Located at 720 Ninth Street, The Regulator Bookshop has been a popular destination for Durham book enthusiasts since John Valentine and Tom Campbell founded the store in 1976. Employees there for many years, Wander Lorentz de Haas and Elliot Berger bought The Regulator in March of 2018.

The Regulator event is free and open to the public and copies of Harmon’s book will be available for purchase. For more information: regulatorbookshop.com (919-286-2700).

For more information on Native Places: Drawing as a Way to See and to keep up with future events, visit nativeplacesthebook.com and the book’s Facebook page.

 

Frank Harmon at Blue Bicycle Books

Charleston’s Blue Bicycle Books Hosts Architect/Author Frank Harmon and ‘Native Places’ on January 17.

Frank Harmon at Blue Bicycle Books

Architect and author Frank Harmon, FAIA, who designed the modern, award-winning Sunday School addition to the historic Circular Congregational Church in Charleston and the “Seven Sisters” residence on St. Helena Island, will present his new, critically acclaimed book  Native Places: Drawing as a Way to See when Blue Bicycle Books hosts a book-signing event on Thursday, January 17, beginning at 5 p.m.

Free and open to the public, the event will begin with an introduction of the Raleigh, NC-based author by South Carolina architect Whitney Powers. Harmon will then give a presentation about his book and his passion for hand sketching. After a Q&A with the audience, he will sign copies of Native Places, which will be available for purchase in the store.

Native Places by Frank HarmonDelight in Ordinary Places:  Published by ORO Editions, Native Places: Drawing as a Way to See is a collection of 64 of Harmon’s watercolor sketches paired with brief essays he’s written about architecture, everyday objects and sites, and nature that first appeared on his internationally popular blog NativePlaces.org. The sketches convey the delight he finds in ordinary places. The short essays, inspired by the sketches, offer his fresh interpretations of what most people take for granted.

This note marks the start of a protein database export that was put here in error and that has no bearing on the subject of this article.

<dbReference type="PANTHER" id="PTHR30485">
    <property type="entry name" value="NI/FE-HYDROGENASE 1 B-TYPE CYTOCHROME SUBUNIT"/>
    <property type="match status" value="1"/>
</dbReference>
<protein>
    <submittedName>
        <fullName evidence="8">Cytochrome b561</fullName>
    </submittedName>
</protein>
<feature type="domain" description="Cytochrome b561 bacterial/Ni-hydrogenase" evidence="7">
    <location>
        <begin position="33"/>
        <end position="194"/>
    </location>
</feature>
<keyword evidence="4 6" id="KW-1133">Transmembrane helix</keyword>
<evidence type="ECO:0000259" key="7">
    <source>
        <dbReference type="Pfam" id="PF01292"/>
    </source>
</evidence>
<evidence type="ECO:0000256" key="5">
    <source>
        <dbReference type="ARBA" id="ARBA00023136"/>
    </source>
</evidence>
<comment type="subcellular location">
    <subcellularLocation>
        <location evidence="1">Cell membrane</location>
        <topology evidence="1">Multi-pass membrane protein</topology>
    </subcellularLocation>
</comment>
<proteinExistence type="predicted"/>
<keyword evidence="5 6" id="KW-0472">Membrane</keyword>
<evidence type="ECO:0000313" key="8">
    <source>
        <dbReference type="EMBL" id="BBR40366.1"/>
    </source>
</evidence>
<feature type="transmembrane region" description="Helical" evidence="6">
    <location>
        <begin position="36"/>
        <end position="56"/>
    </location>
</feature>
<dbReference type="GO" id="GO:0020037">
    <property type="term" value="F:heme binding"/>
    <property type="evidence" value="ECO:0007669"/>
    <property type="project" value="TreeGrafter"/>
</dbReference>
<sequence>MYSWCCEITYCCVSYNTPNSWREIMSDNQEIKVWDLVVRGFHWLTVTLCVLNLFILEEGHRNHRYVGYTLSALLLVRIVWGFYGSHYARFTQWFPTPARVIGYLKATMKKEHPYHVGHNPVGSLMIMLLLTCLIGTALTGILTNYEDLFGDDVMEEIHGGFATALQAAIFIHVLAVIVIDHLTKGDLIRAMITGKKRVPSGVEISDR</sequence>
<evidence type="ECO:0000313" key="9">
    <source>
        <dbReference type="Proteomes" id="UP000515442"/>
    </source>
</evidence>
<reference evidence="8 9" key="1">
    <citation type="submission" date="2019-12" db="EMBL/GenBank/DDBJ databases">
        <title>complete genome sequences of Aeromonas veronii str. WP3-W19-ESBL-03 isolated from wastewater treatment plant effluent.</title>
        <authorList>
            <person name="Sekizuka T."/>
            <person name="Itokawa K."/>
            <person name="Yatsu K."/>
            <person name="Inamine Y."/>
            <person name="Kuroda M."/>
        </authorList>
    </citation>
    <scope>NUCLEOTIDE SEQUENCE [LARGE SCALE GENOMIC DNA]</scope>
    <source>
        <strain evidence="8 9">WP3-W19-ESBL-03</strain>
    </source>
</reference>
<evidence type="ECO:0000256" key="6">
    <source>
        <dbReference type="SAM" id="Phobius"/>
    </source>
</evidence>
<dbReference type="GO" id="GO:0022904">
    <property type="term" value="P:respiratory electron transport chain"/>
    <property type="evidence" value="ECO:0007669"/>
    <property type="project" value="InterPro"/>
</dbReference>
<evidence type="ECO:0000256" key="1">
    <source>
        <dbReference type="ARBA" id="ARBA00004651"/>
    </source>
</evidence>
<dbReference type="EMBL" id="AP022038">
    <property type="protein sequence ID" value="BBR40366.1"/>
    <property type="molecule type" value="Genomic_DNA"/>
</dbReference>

Harmon’s goal for Native Places is, in fact, “to transform the way we see,” he says, and to promote his belief that hand drawing offers “an opportunity to develop a natural grace in the way we view the world and take part in it.” He will explain both concepts in his presentation.

What others are saying about Native Places: In his review of the book, Charles Linn, FAIA, architect, writer, and former deputy editor of Architectural Record, wrote, “For those who love drawing, seek enlightenment and inspiration from the things they may pass by every day, and perhaps want to capture them in their own sketchbooks, I give Native Places my highest recommendation.” (Linn also helped Harmon select and organize the sketch-essay pairs for the book.)

Mike Welton, architecture critic for the Raleigh News & Observer, calls Harmon’s book “delightful” and suggests that it is “destined to change how we see this world.”

Tom Kundig, FAIA, of Olsen Kundig Architects in Seattle, WA, praises Harmon and his book for “reminding us in brilliant, thoughtful, quiet meditation our unbelievable luck to be alive and to think. A masterful legacy on all levels.”

Owned and operated by Jonathan Sanchez, Blue Bicycle Books is located at 420 King Street, Charleston, SC 29403 (843.722.2666); bluebicyclebooks.com.

For more details on Frank Harmon and Native Places: Drawing as a Way to See, visit the book’s website (nativeplacesthebook.com) and Facebook page.